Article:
Twitter Says Increase in Slurs Following Elon Musk Takeover Is a “Trolling Campaign”

Twitter Says Increase in Slurs Following Elon Musk Takeover Is a “Trolling Campaign”

Twitter’s head of safety and integrity says the platform is facing a “trolling campaign” of racist abuse after a report found that the use of the N-word jumped on the social media site less than a day after Elon Musk’s takeover.

In a thread Saturday, Twitter’s Yoel Roth explained that the platform’s policies around hateful conduct on the platform have not shifted since Musk officially took over Friday despite reports of increasing use of slurs and targeted harassment. “Hateful conduct has no place here. And we’re taking steps to put a stop to an organized effort to make people think we have,” Twitter’s head of safety and integrity tweeted.

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While Roth confirmed that in the last two days Twitter has seen an uptick in hateful conduct from users, he attributed what’s happening to “a small number of accounts” that have posted “a ton of Tweets that include slurs and other derogatory terms.” Offering up an example, he wrote that “more than 50,000 Tweets repeatedly” using a specific slur “came from just 300 accounts.” He did not clarify what the slur was.

One report, from the Network Contagion Research Institute — a group dedicated to monitoring and reporting on the “spread of hostile ideological content” — found that use of the N-word on the app spiked within 12 hours of Musk’s deal being finalized. “Evidence suggests that bad actors are trying to test the limits on Twitter,” the organization tweeted. It acknowledged that posts on platforms outside of Twitter, like 4chan, were driving this attempt to “amplify derogatory slurs.”

Roth described “nearly all” of the 300 accounts the company identified as using the slurs as “inauthentic” before stating the platform has already taken action to ban those accounts and users involved in the “trolling campaign” and will continue to do so.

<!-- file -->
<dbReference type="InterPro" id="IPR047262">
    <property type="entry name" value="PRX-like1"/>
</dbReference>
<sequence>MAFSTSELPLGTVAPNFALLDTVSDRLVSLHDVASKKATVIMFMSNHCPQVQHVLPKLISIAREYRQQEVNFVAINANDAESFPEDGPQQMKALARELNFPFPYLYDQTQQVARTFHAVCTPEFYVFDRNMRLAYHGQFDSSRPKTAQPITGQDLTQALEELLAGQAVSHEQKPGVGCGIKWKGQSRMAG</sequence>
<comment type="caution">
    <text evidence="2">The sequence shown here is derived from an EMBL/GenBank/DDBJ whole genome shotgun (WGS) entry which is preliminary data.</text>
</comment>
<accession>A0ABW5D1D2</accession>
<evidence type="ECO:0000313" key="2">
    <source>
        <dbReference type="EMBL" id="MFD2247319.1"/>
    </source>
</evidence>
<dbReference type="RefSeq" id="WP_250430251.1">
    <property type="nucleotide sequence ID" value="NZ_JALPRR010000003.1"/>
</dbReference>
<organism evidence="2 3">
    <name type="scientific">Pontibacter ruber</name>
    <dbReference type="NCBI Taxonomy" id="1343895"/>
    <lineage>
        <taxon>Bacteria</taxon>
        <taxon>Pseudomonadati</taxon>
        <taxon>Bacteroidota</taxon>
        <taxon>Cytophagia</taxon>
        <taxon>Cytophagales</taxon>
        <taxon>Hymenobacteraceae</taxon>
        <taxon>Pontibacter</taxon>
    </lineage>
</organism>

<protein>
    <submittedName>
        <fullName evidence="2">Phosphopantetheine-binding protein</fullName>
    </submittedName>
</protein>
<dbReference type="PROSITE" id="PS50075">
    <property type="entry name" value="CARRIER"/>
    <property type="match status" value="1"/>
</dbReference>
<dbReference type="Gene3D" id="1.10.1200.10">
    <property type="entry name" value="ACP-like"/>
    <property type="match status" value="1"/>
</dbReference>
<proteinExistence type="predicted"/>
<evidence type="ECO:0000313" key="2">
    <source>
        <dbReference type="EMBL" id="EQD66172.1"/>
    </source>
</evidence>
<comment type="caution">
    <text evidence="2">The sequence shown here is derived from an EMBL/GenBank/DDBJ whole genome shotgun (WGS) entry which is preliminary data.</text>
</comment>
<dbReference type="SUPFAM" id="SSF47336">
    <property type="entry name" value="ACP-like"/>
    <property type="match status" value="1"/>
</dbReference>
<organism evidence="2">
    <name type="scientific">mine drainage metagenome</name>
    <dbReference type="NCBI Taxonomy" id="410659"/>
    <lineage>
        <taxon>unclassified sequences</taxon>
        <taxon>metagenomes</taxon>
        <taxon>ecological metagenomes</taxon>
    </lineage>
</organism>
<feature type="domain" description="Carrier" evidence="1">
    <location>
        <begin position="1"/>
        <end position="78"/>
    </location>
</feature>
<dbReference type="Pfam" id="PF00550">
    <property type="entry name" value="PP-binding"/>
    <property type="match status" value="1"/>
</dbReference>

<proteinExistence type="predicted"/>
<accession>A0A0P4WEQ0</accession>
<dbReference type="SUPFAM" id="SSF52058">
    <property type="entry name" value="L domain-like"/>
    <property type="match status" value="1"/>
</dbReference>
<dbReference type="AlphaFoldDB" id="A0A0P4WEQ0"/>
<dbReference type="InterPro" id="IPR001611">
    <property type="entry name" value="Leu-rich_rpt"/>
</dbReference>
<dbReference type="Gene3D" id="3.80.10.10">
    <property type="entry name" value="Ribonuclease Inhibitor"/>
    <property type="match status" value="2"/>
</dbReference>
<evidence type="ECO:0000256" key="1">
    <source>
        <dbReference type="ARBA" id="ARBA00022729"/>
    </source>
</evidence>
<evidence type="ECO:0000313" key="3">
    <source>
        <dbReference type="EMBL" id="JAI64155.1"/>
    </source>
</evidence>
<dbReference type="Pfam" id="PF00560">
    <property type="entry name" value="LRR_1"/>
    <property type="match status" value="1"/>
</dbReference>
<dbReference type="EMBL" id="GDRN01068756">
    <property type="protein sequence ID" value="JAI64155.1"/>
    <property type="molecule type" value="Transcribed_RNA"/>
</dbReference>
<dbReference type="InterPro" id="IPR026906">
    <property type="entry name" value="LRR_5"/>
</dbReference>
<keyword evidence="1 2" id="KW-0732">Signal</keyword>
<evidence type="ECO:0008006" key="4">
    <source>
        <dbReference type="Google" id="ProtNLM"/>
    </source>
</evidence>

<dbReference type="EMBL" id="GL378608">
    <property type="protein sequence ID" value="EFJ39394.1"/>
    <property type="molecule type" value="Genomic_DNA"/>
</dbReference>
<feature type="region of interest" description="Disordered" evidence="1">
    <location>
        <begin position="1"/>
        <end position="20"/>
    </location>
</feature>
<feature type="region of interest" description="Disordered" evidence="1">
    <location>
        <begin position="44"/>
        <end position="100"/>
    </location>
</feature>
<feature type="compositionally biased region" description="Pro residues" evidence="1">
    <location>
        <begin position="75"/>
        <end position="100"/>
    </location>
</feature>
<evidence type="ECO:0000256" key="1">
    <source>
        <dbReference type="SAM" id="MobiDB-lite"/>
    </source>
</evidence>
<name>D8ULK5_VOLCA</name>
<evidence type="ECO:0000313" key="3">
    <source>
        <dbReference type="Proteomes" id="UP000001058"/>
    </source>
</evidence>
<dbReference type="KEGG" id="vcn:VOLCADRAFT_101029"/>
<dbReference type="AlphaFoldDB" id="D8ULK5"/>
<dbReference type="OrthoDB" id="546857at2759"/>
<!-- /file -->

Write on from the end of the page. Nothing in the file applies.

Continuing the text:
In his statement, he also clarified that while the platform’s rules “prohibit Hateful Conduct” like targeting users with dehumanizing content, that policy does not mean the social media company has “a list of words that are always banned.”

“Context matters,” he added. “For example, our policies are written to protect reclaimed speech.”

The statement from Roth comes after Musk fired top executives Friday and, in his own statement, claimed that “no major content decisions or account reinstatements will happen” before he convenes a proposed content moderation council made up of people from “widely diverse viewpoints.” (Twitter already has a trust and safety council, formed in 2016 and comprising independent expert organizations that serve on advisory groups for topics including online safety and harassment.)

But questions about Twitter’s safety, including its responses to hateful conduct and the potential reinstatement of previously banned accounts, have fueled users to leave the platform, including several members of the entertainment industry. Among them have been Shonda Rhimes, This Is Us executive producer Ken Olin and Bill & Ted star and doc director Alex Winter.

Those departures and questions follow months of evolving statements from Musk about his approach to free speech on the platform. During an April interview, he said that for him on the platform, it was “really important that people have the reality and the perception that they are able to speak freely within the bounds of the law.” He later said that Twitter’s banning of Donald Trump, a decision it made based on “the risk of further incitement of violence” following the Jan. 6 insurrection, was “morally wrong and flat-out stupid.”

He recently pivoted his stance on Twitter being a “digital town square” in an open letter to advertisers. “Twitter obviously cannot become a free-for-all hellscape, where anything can be said with no consequences!” he wrote in a statement last Thursday.